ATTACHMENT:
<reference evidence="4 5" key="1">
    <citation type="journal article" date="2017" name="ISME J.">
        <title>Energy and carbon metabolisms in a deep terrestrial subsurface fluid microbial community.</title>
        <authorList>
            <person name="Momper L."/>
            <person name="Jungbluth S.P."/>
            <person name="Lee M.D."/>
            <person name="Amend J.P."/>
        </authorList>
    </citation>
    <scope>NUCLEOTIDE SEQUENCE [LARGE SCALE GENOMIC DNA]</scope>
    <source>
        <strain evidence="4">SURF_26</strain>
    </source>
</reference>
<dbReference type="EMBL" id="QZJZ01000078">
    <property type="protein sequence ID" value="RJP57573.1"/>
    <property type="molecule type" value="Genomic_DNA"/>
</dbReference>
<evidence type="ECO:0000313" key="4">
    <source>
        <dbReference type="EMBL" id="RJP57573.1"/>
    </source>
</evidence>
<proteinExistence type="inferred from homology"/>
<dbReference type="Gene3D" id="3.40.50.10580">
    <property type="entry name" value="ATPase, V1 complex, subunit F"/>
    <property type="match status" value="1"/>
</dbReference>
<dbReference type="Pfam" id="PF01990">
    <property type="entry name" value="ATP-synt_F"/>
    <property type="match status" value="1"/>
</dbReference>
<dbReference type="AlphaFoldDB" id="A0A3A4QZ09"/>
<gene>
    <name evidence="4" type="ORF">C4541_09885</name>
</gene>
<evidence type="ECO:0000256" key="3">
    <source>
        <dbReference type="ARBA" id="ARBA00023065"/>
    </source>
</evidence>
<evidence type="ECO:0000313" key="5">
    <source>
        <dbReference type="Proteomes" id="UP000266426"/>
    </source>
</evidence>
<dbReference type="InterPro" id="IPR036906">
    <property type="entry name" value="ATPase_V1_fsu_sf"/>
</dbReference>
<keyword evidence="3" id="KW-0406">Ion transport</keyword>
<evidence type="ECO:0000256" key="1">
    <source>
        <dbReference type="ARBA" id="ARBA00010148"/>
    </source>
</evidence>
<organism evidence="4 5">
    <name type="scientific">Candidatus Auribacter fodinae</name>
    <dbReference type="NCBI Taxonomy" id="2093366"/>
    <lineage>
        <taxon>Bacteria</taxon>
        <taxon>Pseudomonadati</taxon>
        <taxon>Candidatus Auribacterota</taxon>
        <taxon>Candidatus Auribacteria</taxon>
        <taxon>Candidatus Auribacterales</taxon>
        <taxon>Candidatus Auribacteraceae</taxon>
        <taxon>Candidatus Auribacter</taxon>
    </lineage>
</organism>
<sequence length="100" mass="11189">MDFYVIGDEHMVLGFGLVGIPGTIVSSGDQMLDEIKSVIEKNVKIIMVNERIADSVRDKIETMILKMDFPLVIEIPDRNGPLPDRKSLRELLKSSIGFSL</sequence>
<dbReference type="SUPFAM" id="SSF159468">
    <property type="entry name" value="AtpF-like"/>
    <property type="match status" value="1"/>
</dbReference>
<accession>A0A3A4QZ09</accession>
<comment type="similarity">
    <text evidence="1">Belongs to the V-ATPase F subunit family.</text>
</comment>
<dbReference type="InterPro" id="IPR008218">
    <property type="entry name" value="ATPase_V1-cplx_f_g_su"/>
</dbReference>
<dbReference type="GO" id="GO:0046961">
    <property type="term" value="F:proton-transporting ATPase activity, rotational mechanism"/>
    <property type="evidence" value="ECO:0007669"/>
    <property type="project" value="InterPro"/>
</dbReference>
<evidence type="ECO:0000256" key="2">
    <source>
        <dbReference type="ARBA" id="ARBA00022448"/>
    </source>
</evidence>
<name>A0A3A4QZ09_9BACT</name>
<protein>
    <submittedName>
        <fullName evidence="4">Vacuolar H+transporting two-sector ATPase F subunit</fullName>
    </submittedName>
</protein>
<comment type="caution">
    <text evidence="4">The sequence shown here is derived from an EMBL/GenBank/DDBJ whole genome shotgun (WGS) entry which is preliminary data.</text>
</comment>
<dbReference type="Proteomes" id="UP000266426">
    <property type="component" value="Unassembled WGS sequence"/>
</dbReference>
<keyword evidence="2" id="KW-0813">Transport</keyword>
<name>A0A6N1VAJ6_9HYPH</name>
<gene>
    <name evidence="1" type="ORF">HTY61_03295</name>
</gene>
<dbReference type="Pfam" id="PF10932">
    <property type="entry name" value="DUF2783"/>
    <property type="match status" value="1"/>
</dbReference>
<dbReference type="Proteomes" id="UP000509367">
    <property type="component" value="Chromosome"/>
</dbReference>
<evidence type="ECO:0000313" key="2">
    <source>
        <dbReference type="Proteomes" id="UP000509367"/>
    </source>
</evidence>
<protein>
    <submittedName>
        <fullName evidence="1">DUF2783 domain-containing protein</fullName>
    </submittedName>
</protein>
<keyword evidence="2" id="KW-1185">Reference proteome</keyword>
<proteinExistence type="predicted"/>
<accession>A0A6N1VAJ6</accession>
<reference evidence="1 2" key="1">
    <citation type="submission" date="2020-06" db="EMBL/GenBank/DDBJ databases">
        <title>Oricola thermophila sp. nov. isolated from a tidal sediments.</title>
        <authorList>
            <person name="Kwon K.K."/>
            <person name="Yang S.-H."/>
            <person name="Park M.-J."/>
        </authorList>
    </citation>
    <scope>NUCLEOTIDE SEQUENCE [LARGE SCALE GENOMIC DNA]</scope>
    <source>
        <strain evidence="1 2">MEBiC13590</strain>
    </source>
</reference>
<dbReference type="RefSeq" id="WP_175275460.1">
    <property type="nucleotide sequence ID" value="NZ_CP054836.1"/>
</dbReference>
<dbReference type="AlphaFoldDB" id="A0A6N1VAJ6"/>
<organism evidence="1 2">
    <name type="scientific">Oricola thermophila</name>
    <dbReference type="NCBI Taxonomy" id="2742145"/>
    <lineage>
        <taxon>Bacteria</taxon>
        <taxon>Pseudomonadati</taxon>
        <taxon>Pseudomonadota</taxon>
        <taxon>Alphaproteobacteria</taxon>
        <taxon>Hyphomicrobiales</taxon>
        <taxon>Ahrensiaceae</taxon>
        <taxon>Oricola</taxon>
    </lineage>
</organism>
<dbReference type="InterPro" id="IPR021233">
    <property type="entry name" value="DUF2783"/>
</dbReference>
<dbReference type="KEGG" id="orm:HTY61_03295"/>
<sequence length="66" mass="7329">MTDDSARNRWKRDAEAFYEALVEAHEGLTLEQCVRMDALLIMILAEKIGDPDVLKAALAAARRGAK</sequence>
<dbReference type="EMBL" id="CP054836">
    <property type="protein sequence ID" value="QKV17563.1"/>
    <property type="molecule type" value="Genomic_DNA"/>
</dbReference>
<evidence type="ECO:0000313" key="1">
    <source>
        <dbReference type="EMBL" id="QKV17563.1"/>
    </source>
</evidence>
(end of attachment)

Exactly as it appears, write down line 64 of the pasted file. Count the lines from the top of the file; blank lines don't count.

        <taxon>Candidatus Auribacteria</taxon>